Solve Snoring: tips to sleep better for snorers and partners

Snoring is a common condition that can disrupt the those who have it and their partners. In this article we will look at how to deal with snoring from both sides of the bed. Snoring happens when air can’t flow easily past the relaxed tissues in your throat, causing vibrations and noise. Most people snore mildly from time to time, but when it becomes a chronic problem there are reasons to be concerned.

Snoring is a common condition that can disrupt the those who have it and their partners.

Can sleeping with a snorer affect someone's health?

Having your sleep interrupted due to snoring in the bedroom night after night can build feelings of resentment. Understandably this can have a negative impact on the health of your relationship. But did you know the affects of snoring can have a negative impact on you or your partners health?


Poor quality or limited sleep over a prolonged period of time can have serious consequences. Sleep deprivation can have the following effects:


Mood changes: mood swings, emotional, quick-tempered, depression, anxiety.


High blood pressure: people who sleep six hours or less may have increases in blood pressure.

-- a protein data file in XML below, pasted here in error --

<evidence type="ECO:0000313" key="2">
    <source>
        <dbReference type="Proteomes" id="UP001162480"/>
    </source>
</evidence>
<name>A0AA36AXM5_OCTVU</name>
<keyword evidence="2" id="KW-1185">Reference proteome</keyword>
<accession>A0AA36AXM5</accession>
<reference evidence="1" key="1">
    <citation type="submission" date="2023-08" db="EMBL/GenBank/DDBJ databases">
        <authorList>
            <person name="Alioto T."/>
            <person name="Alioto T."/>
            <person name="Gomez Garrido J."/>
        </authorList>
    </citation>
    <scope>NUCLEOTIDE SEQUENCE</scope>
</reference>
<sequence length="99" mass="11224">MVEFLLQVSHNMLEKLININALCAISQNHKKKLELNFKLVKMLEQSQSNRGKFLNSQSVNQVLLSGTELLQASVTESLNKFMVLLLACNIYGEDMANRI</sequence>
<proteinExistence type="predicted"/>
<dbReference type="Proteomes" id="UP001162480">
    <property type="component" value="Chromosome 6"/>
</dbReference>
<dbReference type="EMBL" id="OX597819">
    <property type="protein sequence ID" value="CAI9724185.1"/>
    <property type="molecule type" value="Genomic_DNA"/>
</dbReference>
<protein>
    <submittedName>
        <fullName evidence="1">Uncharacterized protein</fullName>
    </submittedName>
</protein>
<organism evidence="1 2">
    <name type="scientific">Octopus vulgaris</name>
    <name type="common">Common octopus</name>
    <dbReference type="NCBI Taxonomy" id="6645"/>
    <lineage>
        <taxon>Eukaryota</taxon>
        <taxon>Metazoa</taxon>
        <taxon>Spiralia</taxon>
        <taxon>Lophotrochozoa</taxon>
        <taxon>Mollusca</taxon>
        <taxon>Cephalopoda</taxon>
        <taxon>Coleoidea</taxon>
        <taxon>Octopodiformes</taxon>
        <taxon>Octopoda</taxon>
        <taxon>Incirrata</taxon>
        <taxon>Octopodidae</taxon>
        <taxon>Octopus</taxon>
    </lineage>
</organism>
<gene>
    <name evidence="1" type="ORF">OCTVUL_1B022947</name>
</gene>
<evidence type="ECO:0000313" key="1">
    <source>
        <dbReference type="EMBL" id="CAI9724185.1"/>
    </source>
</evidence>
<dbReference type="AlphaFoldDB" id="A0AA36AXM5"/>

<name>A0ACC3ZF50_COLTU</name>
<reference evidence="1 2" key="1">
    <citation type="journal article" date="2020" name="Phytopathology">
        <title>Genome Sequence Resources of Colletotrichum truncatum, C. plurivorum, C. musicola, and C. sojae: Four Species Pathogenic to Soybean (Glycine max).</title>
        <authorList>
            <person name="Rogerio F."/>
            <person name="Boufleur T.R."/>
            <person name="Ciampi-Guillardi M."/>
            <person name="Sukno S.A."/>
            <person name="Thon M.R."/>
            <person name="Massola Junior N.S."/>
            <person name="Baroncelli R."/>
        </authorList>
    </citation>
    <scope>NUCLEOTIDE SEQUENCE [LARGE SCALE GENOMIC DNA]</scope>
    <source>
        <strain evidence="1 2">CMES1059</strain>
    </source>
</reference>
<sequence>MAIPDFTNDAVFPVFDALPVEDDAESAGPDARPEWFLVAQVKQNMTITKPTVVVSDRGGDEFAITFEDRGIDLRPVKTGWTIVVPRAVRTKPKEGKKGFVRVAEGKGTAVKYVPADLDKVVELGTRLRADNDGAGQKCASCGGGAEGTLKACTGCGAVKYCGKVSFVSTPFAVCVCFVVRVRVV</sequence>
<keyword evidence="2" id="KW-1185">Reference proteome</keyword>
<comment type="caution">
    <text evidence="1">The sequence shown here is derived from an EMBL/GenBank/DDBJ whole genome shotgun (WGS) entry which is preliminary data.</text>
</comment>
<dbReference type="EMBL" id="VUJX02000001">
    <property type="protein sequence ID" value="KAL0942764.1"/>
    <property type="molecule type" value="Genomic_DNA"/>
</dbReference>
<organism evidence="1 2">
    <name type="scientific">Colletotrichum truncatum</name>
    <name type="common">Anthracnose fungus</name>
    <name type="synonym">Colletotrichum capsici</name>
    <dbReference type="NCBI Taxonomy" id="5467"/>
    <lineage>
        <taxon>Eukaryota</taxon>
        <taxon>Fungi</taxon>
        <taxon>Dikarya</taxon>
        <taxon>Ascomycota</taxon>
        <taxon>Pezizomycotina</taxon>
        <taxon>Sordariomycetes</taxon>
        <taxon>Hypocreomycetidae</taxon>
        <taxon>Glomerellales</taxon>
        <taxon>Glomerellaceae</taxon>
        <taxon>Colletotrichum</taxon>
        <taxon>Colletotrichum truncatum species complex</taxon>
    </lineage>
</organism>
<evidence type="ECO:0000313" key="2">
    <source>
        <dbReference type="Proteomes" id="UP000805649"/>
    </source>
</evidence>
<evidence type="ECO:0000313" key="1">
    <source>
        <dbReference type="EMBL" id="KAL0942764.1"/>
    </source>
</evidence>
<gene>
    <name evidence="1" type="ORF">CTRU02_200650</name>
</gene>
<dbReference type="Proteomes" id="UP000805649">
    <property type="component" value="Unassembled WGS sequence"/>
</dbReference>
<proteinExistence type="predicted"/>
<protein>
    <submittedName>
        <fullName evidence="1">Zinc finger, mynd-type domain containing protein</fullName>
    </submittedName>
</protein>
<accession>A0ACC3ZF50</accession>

Weight gain: hormones relating to appetite are affected by lack of sleep, meaning you may be more hunger or feel less full which can lead to increased eating and weight gain.


Memory issues: lack of sleep can negatively impact cognitive function, including short and long-term memory.


Risk of diabetes: people who are sleep deprived have higher blood sugar levels, increasing risk of type 2 diabetes.


Risk of heart disease: sleep deprivation can increase heart rate, blood pressure, and plaque build up putting stress on the heart.


Weakened immunity: people who don’t get enough sleep are more likely to get sick, and will take longer to recover.


Poor balance: studies have shown that lack of sleep can negatively impact control of balance, which can increase risk of falls and accidents.

What are some tips for sleeping with a snoring partner?

Having your sleep disrupted is incredibly frustrating, whatever the cause. Most partners prefer to sleep in the same bed, but snoring can make this difficult. There are a range options available that can help you get that much needed sleep.


Use a white noise machine: the sound produced by these machines is soothing unchanged noise to listen to and can help mask other disruptive noises like snoring. Some noise machines come with a variety of sound “colours” which have different frequencies. You may find that there is a certain colour that works best for you. Lower frequency colours like pink and brown noise are popular.


Clear your mind with meditation: when sleepless nights due to snoring drag on, the feelings of anxiety, dread and desperation associated with trying to get some rest can become significant. Practicing meditation can be fundamental in relaxing your mind. Try listening to a guided meditation, or mindfulness meditation.


Wear ear plugs: there are a wide range of ear plugs available in different sizes and materials. The popular soft foam ear plugs can be a quick and easy way to muffle the sound of most snorers. However, if that isn’t enough you can also buy silicone moldable ear plugs which are often used by people working in very noisy environments. You can even get custom ear plugs can be more comfortable and effective.